Emergency management experts and sustainability planners say it’s important to begin planning for a changing paradigm, that plans based on historical data are out of date. So should there be a one-size-fits-all or all-hazards approach to disaster preparedness and response? Or should regions craft specific strategies for each type of disaster? Experts believe the prevailing approach is — and should remain — a bit of both.
In a large country with myriad natural threats, some responders are more experienced than others in handling certain types of disasters. Certain phenomena, such as earthquakes and hurricanes, typically don’t happen in some areas of the country.
But with a surge in the number of incidents declared as disasters by FEMA over the last 20 years, it’s become paramount for regions to plan for the unexpected, particularly when it comes to Mother Nature.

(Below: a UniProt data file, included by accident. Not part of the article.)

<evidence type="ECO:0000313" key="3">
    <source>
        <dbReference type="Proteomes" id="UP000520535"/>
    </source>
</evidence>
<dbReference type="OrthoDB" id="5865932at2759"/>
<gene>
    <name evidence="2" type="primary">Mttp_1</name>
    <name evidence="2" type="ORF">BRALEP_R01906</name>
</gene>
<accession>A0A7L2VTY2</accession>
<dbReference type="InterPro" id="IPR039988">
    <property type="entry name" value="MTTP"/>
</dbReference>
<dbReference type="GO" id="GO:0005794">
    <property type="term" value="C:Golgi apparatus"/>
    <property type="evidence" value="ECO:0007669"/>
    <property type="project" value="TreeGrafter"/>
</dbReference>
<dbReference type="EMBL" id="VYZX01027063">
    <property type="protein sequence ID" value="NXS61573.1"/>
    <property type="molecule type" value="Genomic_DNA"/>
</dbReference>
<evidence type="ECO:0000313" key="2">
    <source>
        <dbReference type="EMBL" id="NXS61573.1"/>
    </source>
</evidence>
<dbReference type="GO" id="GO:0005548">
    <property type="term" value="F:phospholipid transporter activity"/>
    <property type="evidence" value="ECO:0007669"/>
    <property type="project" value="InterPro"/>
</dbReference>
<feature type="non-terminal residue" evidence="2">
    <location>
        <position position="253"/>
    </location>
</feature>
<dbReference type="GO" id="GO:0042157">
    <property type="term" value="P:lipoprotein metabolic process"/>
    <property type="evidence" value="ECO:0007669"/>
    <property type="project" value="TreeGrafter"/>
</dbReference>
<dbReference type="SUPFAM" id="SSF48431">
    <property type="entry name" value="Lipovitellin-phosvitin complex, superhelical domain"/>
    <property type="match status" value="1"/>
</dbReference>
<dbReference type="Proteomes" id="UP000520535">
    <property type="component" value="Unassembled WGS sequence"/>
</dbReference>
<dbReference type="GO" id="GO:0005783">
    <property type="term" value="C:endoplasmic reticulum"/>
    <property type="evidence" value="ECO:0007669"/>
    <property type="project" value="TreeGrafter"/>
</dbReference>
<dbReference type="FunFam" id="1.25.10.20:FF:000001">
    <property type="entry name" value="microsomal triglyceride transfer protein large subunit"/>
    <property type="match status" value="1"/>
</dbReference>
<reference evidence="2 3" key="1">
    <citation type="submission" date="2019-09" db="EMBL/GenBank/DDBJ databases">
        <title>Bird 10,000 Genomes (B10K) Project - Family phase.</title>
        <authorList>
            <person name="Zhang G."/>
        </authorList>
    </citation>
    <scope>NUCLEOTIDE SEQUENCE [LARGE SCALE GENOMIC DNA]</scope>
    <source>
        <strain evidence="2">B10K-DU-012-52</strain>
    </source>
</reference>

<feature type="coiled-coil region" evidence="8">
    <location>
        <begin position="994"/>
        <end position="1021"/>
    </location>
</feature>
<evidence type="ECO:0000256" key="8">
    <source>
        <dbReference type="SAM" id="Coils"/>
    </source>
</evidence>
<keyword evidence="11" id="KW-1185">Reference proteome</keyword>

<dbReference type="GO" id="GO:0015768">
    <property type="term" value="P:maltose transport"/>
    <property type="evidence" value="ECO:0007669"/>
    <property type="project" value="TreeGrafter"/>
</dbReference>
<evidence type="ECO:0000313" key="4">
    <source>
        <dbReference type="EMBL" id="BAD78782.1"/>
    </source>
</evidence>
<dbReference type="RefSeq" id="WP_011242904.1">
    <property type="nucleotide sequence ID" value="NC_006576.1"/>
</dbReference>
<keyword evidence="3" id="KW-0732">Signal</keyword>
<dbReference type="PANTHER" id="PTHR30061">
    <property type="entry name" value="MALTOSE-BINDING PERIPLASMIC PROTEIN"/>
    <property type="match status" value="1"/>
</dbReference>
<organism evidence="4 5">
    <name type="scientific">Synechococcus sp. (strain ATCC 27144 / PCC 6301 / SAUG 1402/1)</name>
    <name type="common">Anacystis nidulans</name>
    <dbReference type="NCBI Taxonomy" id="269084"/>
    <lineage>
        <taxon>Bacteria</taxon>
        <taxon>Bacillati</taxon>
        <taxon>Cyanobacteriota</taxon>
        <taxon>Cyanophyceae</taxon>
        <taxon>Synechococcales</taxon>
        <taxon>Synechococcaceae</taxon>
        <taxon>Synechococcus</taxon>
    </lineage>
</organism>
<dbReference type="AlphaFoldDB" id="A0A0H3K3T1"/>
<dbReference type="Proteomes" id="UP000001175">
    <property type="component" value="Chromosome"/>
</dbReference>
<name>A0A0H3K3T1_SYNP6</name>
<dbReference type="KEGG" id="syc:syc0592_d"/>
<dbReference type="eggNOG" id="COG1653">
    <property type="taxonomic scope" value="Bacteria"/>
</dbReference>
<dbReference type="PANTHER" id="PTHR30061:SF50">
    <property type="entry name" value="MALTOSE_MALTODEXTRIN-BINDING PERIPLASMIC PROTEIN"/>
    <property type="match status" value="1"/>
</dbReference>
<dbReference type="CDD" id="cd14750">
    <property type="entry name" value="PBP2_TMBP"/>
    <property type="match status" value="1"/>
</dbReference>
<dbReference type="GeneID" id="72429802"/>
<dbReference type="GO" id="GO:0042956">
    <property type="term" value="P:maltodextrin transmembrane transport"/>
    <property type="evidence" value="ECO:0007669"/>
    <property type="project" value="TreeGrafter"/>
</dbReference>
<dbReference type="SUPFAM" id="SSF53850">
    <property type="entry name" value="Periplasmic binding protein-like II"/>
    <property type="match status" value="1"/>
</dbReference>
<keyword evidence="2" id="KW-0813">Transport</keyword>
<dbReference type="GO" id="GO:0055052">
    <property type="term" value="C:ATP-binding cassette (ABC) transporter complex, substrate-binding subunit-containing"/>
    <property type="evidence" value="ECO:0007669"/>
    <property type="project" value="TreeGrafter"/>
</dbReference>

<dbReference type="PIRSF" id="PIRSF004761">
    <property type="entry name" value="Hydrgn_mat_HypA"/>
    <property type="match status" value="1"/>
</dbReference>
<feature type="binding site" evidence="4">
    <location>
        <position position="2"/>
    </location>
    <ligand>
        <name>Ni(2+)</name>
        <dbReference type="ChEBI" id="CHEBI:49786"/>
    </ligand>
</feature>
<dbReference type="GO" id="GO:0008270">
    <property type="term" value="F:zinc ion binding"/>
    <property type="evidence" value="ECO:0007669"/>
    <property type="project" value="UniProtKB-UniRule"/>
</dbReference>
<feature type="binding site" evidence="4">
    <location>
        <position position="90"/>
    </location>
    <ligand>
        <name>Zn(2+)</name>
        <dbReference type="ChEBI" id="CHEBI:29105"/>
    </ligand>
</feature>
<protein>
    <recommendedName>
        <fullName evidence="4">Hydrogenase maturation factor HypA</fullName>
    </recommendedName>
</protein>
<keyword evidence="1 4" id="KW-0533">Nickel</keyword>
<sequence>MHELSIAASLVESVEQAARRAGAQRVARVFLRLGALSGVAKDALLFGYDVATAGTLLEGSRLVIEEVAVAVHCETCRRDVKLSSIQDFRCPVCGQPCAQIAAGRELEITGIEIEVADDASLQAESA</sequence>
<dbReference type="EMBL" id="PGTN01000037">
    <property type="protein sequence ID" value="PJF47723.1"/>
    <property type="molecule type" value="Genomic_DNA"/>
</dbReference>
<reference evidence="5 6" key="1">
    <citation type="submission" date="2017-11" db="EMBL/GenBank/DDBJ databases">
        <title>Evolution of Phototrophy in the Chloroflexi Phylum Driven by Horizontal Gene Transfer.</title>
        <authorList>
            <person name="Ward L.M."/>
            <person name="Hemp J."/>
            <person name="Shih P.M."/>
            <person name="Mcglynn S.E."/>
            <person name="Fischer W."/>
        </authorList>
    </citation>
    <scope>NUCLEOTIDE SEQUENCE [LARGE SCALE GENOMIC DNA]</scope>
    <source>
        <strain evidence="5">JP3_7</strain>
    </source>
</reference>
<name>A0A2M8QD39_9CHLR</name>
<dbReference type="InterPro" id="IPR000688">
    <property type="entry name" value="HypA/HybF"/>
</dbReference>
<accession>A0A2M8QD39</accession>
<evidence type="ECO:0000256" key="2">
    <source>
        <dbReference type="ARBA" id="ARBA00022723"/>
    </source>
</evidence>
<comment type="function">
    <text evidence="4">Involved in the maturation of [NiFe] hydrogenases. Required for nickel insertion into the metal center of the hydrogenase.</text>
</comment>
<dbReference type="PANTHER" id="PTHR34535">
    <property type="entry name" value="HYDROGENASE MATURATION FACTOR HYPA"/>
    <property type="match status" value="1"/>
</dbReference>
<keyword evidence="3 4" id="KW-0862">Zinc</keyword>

In 2011, tornado activity was observed in places that rarely see it, from Northern California to the East Coast and in between, leaving some residents in disbelief that the weather phenomena actually occurred there.
In addition, areas known for hurricanes and tropical storms are experiencing larger, more powerful weather systems. Hurricane Katrina laid waste to New Orleans in 2005, and while Hurricane Sandy wasn’t as deadly as Katrina, it was the deadliest in the northeastern U.S. in the last 40 years and the second costliest disaster in U.S. history. Hurricane Irene in 2011 was supposed to have been a “storm of the century” until Sandy hit.
Then there were the 1,000-year floods that hit Tennessee in 2010 and the devastating wildfires in Colorado last year, described as “freakish” by experienced firefighters. It all follows a pattern predicted in recent years by some experts who say the frequency and severity of storm activity are increasing, along with intensified wildfires, drought and more flooding, resulting from a warming climate.
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